MARCH 2010 – A very interesting and mostly unknown part of WW2 aerial combat, is the use by the USAAF of anti g force suits or more commonly known nowdays as “G suits”.
Extensive testing was undertaken by the USAAF research labs at various bases during early WW2. Various trial designs were built and tested until a workable design was chosen and rushed into production.
The Berger Brothers G-3 and G-3A was the type chose as the most suitable anti g suit , due to it been a easy to wear, light weight and snug fitting G suit. The suit had a mesh material and inside the mesh was bladders which air would be pumped into and thus inflating the g suit when g force pressure was applied in flight by turning etc.
The hose found on the left side, connected up to a pump installed in the aircraft. A gauge in the cockpit regulated the pressure to the suit by measuring the G force of the plane, thus inflating and deflating the suit as required.
The introduction of the G suit gave the well trained and well equipped USAAF fighter pilots in P-47 and P-51 aircraft, even more chances to kill the Luftwaffe pilots in dogfights as they could now handle more g forces better and turn tighter in the air.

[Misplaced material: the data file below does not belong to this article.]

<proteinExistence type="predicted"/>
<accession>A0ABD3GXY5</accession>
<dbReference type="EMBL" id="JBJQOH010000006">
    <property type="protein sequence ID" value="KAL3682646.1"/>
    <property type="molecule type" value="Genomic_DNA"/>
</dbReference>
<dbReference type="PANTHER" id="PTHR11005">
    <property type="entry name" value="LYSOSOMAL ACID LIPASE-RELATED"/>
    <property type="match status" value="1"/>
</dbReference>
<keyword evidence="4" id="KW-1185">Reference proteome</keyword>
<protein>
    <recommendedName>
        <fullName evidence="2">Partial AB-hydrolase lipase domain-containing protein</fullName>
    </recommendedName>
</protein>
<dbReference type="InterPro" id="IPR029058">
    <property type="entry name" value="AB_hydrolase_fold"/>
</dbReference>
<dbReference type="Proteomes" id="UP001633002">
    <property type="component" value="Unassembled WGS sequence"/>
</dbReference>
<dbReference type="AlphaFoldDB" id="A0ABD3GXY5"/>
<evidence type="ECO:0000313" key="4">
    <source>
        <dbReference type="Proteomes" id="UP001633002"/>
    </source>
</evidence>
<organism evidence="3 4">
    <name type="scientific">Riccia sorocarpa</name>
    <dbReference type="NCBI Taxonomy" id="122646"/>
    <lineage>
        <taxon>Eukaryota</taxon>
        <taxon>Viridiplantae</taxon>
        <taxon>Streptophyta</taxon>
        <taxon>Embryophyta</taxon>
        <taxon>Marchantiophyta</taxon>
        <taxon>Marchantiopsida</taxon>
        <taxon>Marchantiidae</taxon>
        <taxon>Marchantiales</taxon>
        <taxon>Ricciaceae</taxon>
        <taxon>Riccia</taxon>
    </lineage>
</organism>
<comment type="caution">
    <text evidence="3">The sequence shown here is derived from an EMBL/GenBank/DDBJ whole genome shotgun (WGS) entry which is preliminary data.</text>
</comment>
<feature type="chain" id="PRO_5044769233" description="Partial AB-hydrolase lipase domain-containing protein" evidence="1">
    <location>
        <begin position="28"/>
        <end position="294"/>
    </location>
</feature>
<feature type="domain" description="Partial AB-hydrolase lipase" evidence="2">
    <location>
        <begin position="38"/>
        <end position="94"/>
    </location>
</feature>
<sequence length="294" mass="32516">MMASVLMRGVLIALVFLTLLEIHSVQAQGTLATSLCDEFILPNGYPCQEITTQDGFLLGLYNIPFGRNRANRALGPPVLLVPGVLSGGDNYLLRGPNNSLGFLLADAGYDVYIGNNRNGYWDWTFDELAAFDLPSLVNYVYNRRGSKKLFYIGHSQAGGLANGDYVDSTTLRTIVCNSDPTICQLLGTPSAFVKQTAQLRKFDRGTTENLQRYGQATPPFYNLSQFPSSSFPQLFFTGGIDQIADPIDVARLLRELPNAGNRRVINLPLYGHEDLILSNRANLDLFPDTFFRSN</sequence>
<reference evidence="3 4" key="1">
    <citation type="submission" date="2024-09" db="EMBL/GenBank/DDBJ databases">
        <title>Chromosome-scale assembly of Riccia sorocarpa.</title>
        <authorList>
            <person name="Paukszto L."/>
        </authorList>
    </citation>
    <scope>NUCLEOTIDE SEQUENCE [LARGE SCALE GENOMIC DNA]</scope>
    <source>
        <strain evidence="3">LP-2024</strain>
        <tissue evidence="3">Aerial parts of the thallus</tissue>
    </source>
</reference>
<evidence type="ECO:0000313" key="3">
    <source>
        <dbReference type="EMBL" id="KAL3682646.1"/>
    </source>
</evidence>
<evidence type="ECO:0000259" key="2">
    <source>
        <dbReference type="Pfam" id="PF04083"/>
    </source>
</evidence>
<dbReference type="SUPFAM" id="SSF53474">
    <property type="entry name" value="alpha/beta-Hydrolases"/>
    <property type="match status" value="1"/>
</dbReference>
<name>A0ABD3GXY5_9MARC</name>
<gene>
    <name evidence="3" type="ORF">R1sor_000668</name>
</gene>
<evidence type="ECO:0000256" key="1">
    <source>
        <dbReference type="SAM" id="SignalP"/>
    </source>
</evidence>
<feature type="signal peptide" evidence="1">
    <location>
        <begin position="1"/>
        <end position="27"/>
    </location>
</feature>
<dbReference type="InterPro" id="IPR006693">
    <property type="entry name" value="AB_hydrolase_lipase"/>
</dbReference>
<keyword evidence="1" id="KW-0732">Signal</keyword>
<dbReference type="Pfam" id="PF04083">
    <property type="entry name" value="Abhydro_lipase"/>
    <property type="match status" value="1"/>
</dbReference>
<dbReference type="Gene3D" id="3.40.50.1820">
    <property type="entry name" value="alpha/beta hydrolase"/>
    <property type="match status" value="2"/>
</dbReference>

I am extremely fortunate to own 2 such G suits in my collection, 1 a rarer and high sort after large size virtually impossible to see anywhere in the world.
My small sized G-3 suit is brand new and is clean as the day it was made in 1944.
It is interesting to note since the humble beginning way back in 1944, the USAF has taken the basic design of the G-3 and refined it into a more capable G suit.
The CSU-3 g suit was a late 1950s design, that improved the material and styling over the G-3A and then the 1970s era CSU-13 /15 models appeared to further improve the USAF capabilities.
New g suits under are trial for use in the F-35 in the next few years.
Below are shown a variety of official USAAF photos, showing WW2 era pilots all wearing the G-3 anti g suit in use in mainly Europe area.